An online home for the stories of Americans who are struggling to cope with sickness, debt, and unemployment during these hard times
In the middle of August, in advance of the protests that began on Wall Street and have since spread across the country, a Tumblr by the name of We Are the 99 Percent opened up shop. Its first message asked readers to write their circumstances on a sign, take a self-portrait while holding the sign, and send it in. "We're all fighting," the organizers wrote. "It's time we recognize our common struggles, our common cause. Be part of the 99 percent and let the 1 percent know you're out there."
At first the stories trickled in, but over the past few days the site has exploded. Not every story will resonate, not every person will elicit sympathy, but the sum-total paints a very human and at times very sad portrait of the national trends and systemic problems (student debt and health care, in particular) that we all know.
This Tumblr is part of a growing online genre that includes PostSecret and the anonymous posts of the It Gets Better Project: the collaborative confessional. Perhaps the best analog equivalent is bathroom-door graffiti, a place where you could write, anonymously or not, whom you liked, whom you couldn't stand, or what you feared. You could respond to the graffiti of others, and, over time, see responses to your own. Online or on a bathroom wall, it's a powerful medium, allowing you to bear something private and maybe find someone else carrying around the same weight.
Where It Gets Better and the 99 Percent Tumblr are different from PostSecret and the bathroom stall is that they are speaking to a national issue: being gay in America (as in the case of It Gets Better) and struggling financially (the 99 percent). In this way, these two projects are reminiscent of Studs Terkel's 20th-century oral histories, which he collected from hundreds if not thousands of Americans about their experiences with work, race, and war.
What is different now from mid-century is that there is no Terkel. This is self-service history, with no curator and no narrator. Some of the stories call out for follow-up questions, but there is no one to ask them. The results are raw and rough, but demonstrate that, with or without a Terkel, the power of personal narrative, whether on the
radio, in a book, on YouTube, or on a Tumblr, can cut through the noise
and cynicism of punditry and give shape and texture to our national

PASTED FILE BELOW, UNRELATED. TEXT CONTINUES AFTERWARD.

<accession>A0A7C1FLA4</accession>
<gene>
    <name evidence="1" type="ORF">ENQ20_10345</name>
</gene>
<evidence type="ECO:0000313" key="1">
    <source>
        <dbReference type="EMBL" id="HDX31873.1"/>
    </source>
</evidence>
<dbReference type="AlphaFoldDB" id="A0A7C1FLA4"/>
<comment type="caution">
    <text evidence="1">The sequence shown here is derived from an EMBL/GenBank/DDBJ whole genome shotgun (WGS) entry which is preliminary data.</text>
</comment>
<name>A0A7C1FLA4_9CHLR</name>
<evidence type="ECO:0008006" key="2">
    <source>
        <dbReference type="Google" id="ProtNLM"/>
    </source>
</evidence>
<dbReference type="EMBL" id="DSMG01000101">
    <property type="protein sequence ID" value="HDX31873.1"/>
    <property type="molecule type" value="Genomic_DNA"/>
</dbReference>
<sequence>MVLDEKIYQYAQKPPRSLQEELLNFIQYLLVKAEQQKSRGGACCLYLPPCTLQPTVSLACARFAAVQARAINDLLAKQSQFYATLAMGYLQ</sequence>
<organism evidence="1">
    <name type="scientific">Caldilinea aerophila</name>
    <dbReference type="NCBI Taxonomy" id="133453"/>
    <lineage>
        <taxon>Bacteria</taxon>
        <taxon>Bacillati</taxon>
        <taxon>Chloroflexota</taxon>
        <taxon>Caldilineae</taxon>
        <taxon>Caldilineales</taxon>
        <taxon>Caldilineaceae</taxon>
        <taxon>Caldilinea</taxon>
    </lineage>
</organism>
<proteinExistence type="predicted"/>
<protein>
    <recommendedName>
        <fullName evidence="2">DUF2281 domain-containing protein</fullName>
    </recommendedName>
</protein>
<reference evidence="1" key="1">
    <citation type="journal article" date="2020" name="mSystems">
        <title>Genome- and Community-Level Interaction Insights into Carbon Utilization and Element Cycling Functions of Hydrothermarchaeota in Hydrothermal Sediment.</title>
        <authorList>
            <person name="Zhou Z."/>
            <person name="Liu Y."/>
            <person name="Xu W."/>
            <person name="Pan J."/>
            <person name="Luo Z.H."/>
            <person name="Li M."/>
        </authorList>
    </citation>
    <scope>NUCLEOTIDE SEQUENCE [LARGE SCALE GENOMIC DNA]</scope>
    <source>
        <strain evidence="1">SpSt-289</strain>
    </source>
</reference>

Just why was Tom Hanks dancing in a black-and-orange suit on Saturday Night Live so funny?
This weekend’s episode of Saturday Night Live offered a mini masterpiece: a gloriously silly Halloween-themed piece revolving around a “Haunted Elevator” ride and its unusual star attraction. Beck Bennett and Kate McKinnon played a couple looking for spooky thrills who instead found something far more bewildering: a pumpkin-suited man who would randomly appear alongside two cheerful skeletons and perform a dance routine. “Who are you?” asked a frustrated Bennett after the man (played by Tom Hanks) appeared for the second time. “I’m David Pumpkins!” came the reply.
McKinnon followed up: “Yeah, and David Pumpkins is … ?”
Tom Hanks’s Doug has a lot in common with “Black Jeopardy” contestants—except, of course, for politics.
SNL’s ongoing “Black Jeopardy” series has been, in part, about divisions. In each edition, black American contestants answer Kenan Thompson’s clues with in-jokes, slang, and their shared opinions while an outsider—say, Elizabeth Banks as the living incarnation of Becky, Louis C.K. as a BYU African American Studies professor, or Drake as a black Canadian—just show their cluelessness.
When Tom Hanks showed up in a “Make America Great Again” hat and bald-eagle shirt to play the contestant “Doug” this weekend, it seemed like the set-up for the ugliest culture clash yet. The 2016 election has been a reminder of the country’s profound racial fault lines, and SNL hasn’t exactly been forgiving toward the Republican nominee on that front: Its version of Trump hasn’t been able to tell black people apart, and it aired a mock ad painting his supporters as white supremacists—which, inarguably, some of them really are.
In the 1970s, a new wave of post-Watergate liberals stopped fighting monopoly power. The result is an increasingly dangerous political system.
It was January 1975, and the Watergate Babies had arrived in Washington looking for blood. The Watergate Babies—as the recently elected Democratic congressmen were known—were young, idealistic liberals who had been swept into office on a promise to clean up government, end the war in Vietnam, and rid the nation’s capital of the kind of corruption and dirty politics the Nixon White House had wrought. Richard Nixon himself had resigned just a few months earlier in August. But the Watergate Babies didn’t just campaign against Nixon; they took on the Democratic establishment, too. Newly elected Representative George Miller of California, then just 29 years old, announced, “We came here to take the Bastille.”
Trump supporters are convinced Democrats are using “oversampling” to stuff the polls in Hillary Clinton’s favor. But they’re just wrong about statistics.